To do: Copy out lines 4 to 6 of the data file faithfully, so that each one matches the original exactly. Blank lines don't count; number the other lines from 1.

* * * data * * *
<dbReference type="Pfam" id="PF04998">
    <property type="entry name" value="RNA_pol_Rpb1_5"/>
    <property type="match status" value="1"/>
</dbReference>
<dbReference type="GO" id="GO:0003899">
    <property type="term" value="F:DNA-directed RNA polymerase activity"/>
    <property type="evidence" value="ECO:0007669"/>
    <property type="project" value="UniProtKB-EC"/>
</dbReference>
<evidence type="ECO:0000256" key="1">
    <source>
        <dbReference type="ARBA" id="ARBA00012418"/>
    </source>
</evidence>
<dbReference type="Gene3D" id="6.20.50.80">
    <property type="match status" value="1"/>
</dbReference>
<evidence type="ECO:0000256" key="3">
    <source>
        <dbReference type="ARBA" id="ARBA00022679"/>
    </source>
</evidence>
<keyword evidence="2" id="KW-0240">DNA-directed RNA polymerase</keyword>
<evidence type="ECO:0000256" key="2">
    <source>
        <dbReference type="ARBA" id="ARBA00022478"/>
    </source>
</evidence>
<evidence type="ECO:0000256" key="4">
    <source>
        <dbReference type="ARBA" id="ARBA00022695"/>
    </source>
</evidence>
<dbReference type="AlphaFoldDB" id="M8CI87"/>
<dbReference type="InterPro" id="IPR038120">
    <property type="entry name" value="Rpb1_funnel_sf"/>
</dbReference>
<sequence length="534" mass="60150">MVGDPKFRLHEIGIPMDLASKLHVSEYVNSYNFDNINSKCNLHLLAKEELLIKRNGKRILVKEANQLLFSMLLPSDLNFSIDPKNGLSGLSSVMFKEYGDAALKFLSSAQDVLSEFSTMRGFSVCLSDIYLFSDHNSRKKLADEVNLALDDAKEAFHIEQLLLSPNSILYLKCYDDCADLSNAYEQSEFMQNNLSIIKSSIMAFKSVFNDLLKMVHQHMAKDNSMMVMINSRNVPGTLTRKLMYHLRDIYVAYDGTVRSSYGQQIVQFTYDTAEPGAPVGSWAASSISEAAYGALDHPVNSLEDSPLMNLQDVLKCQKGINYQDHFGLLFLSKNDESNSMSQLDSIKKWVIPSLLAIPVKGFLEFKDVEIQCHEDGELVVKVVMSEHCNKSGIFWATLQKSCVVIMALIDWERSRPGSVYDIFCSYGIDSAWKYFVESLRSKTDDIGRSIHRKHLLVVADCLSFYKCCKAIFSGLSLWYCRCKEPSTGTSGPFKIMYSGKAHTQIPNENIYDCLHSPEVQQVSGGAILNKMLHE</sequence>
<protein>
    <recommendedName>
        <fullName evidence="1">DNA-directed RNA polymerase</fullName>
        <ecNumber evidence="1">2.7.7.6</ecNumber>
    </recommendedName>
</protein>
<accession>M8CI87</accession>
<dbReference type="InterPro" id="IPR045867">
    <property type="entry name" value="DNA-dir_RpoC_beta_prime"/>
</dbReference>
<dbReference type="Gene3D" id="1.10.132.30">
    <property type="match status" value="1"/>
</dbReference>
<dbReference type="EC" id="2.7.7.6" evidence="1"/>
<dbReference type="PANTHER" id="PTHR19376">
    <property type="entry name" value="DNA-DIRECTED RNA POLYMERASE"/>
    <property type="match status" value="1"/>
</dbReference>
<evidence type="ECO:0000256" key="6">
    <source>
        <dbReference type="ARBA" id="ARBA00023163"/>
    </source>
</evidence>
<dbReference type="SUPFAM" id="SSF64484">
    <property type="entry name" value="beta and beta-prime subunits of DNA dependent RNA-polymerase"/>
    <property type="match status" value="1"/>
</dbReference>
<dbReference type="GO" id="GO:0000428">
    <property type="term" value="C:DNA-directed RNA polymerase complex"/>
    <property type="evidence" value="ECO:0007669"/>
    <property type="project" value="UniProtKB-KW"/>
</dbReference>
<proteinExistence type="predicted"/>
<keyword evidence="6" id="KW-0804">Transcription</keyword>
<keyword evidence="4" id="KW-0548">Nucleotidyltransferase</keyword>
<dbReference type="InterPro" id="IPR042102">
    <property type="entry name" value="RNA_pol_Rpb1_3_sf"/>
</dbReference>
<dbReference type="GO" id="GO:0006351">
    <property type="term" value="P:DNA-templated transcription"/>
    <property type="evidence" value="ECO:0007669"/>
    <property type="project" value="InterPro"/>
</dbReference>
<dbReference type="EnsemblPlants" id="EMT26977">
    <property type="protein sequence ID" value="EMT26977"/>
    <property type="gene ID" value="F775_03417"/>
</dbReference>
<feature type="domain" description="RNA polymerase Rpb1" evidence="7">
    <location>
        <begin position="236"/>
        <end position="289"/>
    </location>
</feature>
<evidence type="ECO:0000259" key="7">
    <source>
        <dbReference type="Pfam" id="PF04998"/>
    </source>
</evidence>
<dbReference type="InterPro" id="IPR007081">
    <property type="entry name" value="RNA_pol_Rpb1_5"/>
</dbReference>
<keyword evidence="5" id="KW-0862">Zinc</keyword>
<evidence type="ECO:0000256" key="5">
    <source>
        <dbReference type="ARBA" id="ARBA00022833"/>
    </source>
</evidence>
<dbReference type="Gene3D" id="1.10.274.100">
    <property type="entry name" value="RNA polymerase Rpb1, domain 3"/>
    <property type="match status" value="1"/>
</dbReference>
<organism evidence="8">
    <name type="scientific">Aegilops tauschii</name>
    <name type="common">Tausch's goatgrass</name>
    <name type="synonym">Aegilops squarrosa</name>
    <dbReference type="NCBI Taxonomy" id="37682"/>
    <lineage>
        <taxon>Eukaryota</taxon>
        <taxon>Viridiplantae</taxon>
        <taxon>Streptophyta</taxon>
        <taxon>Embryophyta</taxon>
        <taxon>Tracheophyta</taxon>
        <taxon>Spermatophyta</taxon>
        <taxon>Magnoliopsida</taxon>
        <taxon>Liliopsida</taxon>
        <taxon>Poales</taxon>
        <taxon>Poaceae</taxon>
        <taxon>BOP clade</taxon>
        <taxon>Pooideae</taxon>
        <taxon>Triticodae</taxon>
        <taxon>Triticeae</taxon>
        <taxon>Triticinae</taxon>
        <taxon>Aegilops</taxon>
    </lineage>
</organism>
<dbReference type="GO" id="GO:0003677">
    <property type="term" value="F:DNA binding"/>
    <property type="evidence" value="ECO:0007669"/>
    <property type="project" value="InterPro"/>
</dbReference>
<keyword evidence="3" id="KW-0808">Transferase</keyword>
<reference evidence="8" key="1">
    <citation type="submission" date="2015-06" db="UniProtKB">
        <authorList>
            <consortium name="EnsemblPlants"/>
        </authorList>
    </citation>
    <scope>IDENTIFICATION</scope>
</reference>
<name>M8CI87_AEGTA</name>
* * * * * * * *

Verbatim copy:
</dbReference>
<dbReference type="GO" id="GO:0003899">
    <property type="term" value="F:DNA-directed RNA polymerase activity"/>